1. Such a construction of Civil Code section 1942.5 would be directly contrary to the language of Evidence Code sections 500 and 520. Section 500 of the Evidence Code requires the proponent of a fact to prove that fact, “[e]xcept as otherwise provided by law.” The Legislature has provided by law, in section 520 of the same Code, that “[t]he party claiming that a person is guilty of ․ wrongdoing has the burden of proof on that issue.” A tenant who claims his landlord acted with a retaliatory motive accuses the landlord of wrongdoing. Therefore the tenant has the burden of proof on that issue.
2. In Fisher v. City of Berkeley (1984) 37 Cal.3d 644, 209 Cal.Rptr. 682, 693 P.2d 261, jur. noted (1985) 471 U.S. 1124, 105 S.Ct. 2653, 86 L.Ed.2d 270, the California Supreme Court construed a city rent control ordinance which specified the burden of proof required for a defense of retaliatory eviction. The court concluded that the ordinance by its express terms created a presumption of retaliation which required the landlord to prove, by a preponderance of the evidence, that the eviction was not retaliatory. (Id., at p. 696, 209 Cal.Rptr. 682, 693 P.2d 261.) The court held that the ordinance was in direct conflict with Evidence Code section 500, and that a municipal ordinance could not qualify as a “law,” within the meaning of the proviso “Except as otherwise provided by law” stated at the beginning of that section. The opinion contained no mention whatever of Civil Code section 1942.5. But the court was plainly cognizant of the provisions of that section, having examined and construed it three years before in Barela v. Superior Court, supra, 30 Cal.3d at pp. 249–251, 178 Cal.Rptr. 618, 636 P.2d 582. If in fact Civil Code section 1942.5 contained a rebuttable presumption in favor of tenants, the California Supreme Court could not have ruled that the Berkeley ordinance was in conflict with a state statute that “[o]therwise provided by law.”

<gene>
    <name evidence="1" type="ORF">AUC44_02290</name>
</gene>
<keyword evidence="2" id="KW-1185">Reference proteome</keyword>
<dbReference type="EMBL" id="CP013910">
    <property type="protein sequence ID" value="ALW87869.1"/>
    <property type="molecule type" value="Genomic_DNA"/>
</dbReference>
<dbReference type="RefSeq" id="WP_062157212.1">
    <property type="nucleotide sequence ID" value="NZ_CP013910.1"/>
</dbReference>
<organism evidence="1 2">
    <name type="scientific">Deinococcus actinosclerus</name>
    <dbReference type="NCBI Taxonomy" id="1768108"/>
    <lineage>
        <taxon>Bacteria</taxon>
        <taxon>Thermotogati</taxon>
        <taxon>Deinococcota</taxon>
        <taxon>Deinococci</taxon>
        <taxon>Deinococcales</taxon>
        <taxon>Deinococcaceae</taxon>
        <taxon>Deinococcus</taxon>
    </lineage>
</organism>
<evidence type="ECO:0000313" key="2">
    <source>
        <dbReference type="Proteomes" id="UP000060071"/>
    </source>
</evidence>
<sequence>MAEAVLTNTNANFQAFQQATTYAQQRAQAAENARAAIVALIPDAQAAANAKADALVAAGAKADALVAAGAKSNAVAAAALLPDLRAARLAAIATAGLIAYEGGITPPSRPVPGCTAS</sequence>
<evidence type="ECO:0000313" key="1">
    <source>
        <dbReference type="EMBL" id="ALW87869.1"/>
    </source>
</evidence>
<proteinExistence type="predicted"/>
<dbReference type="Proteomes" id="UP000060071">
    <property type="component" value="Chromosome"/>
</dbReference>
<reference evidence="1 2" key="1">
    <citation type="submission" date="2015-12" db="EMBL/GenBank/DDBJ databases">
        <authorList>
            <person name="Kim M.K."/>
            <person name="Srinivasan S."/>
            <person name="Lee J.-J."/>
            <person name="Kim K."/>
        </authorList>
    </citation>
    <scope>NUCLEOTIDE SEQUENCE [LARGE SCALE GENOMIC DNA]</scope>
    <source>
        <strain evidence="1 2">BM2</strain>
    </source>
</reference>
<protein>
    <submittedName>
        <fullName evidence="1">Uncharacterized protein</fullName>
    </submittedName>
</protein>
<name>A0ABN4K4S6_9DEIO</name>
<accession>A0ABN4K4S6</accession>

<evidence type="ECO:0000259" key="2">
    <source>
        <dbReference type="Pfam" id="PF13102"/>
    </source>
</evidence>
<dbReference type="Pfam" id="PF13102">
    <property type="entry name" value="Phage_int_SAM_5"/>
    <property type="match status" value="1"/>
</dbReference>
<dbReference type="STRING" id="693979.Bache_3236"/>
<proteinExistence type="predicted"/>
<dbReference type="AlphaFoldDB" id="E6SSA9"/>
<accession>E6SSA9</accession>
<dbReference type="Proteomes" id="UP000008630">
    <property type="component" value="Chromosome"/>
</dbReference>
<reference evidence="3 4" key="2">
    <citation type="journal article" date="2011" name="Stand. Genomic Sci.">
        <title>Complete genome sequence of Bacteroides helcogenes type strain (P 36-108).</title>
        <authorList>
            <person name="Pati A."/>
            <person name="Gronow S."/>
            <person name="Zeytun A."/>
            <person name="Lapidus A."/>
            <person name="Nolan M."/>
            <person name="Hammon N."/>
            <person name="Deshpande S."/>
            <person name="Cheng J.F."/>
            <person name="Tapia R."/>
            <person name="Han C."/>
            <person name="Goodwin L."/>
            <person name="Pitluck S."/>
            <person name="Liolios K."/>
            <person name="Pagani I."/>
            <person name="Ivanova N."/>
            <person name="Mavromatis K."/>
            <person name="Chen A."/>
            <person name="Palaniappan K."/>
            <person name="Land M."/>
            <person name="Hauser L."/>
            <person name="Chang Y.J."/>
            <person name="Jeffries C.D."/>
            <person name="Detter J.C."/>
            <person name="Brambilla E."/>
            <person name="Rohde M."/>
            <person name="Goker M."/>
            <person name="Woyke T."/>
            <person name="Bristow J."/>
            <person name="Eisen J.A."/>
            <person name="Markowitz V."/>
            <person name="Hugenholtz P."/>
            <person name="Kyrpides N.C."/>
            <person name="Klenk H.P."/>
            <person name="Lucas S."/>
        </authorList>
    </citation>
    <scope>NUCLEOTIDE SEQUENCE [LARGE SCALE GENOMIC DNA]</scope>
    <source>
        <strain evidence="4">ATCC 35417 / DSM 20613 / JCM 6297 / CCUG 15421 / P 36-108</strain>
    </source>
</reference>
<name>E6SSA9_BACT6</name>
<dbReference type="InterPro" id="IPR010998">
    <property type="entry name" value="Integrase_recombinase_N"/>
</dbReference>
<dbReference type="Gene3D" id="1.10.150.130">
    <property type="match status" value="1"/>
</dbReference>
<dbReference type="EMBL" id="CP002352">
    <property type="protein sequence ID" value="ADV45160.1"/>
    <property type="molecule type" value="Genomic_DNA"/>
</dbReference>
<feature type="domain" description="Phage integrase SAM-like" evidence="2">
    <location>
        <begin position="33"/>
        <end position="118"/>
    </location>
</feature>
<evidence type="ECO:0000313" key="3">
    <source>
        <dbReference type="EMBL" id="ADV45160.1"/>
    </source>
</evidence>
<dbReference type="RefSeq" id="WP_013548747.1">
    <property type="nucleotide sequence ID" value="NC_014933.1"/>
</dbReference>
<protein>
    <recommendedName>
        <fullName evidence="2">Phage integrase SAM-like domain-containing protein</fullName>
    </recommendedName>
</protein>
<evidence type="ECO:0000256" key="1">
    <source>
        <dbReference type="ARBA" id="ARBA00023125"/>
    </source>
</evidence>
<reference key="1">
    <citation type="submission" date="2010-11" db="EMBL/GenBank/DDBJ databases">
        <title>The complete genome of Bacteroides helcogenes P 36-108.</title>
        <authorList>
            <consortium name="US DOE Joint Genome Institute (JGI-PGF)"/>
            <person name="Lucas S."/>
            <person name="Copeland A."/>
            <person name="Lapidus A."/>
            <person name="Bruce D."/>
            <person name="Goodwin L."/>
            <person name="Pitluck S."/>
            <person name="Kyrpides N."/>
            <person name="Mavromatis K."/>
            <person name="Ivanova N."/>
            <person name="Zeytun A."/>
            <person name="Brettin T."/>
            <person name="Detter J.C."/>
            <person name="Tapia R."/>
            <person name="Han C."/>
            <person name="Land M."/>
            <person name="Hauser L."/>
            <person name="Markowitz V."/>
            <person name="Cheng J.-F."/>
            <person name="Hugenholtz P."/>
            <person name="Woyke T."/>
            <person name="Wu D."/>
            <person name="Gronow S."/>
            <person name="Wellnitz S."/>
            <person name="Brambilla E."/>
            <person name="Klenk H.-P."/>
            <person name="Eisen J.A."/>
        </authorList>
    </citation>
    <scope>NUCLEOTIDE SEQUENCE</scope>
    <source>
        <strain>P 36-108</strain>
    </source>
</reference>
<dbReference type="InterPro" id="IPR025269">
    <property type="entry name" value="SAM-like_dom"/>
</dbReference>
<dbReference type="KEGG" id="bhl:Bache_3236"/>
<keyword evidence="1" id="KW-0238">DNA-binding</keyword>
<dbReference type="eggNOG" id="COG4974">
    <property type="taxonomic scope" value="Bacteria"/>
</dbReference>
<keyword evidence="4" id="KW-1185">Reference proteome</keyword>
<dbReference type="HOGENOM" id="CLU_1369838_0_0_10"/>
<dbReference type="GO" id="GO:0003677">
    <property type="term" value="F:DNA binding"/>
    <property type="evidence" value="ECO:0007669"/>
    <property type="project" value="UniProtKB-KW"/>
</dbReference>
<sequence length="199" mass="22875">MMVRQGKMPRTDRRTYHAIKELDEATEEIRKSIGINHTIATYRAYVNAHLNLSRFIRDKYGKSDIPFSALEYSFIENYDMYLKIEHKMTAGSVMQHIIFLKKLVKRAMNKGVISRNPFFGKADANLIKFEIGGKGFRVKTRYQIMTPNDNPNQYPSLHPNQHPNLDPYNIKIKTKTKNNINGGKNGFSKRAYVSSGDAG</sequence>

3. As we have seen, in 1979 the Legislature considered including a rebuttable presumption in Civil Code section 1942.5, but then specifically abandoned the idea. We cannot now insert in the statute a presumption expressly rejected by the Legislature. “To do so would not be interpreting the legislative intent but would be a gross example of judicial legislation in contravention of the legislative intent logically implied from the rejection by the Legislature of an identical provision.” (People v. Brannon (1973) 32 Cal.App.3d 971, 977, 108 Cal.Rptr. 620.)
4. Subdivision (c) of the statute provides that a tenant who claims retaliation because of his participation in a tenants' organization “shall bear the burden of producing evidence that the lessor's conduct was, in fact, retaliatory.” The quoted language is plainly in accord with the opinion in Four Seas Inv. Corp. v. International Hotel Tenants' Assn., supra, 81 Cal.App.3d at p. 610, 146 Cal.Rptr. 531. “The burden of producing evidence as to a particular fact is initially on the party with the burden of proof as to that fact.” 9 (Evid.Code, § 550, subd. (b); emphasis added.) In imposing the initial “burden of producing evidence” on the tenant who complains of retaliation under subdivision (c), the Legislature evidently intended that such tenant should have the burden of proof as to the landlord's retaliatory motive, if any. If a subdivision (c) tenant has the burden of proof, we cannot perceive why a subdivision (a) tenant—the person who claims retaliation because of his own complaint about habitability—should have any lesser burden. There appears to be no rational basis for favoring one class of tenant over the other. Were we to allot a rebuttable presumption in favor of a “subdivision (a) tenant,” while denying the presumption to a “subdivision (c) tenant,” the result would border on the absurd. Statutory construction which leads to absurd consequences should be avoided. (People v. Colver (1980) 107 Cal.App.3d 277, 285, 165 Cal.Rptr. 614; In re O'Neil (1977) 74 Cal.App.3d 120, 123, 141 Cal.Rptr. 338.)
5. From our review of the history surrounding Civil Code section 1942.5, we conclude that in enacting the latest version of the statute the Legislature did not intend to alter the common law rule regarding the burden of proving retaliatory motive. As the common law defense expanded in scope, so did the statutory defense. The cases which expanded the common law defense did not in any way alter the burden of proof. The Legislature itself, in subdivision (h) of the latest version of Civil Code section 1942.5, has said that “[t]he remedies provided by this section shall be in addition to any other remedies provided by statutory or decisional law.” Consequently, “[w]here, as here, [the] legislation does not expressly purport to depart from or alter the common law, it will be construed in light of common law principles bearing upon the same subject.” (Leslie Salt Co. v. San Francisco Bay Conservation etc. Com. (1984) 153 Cal.App.3d 605, 618–619, 200 Cal.Rptr. 575.)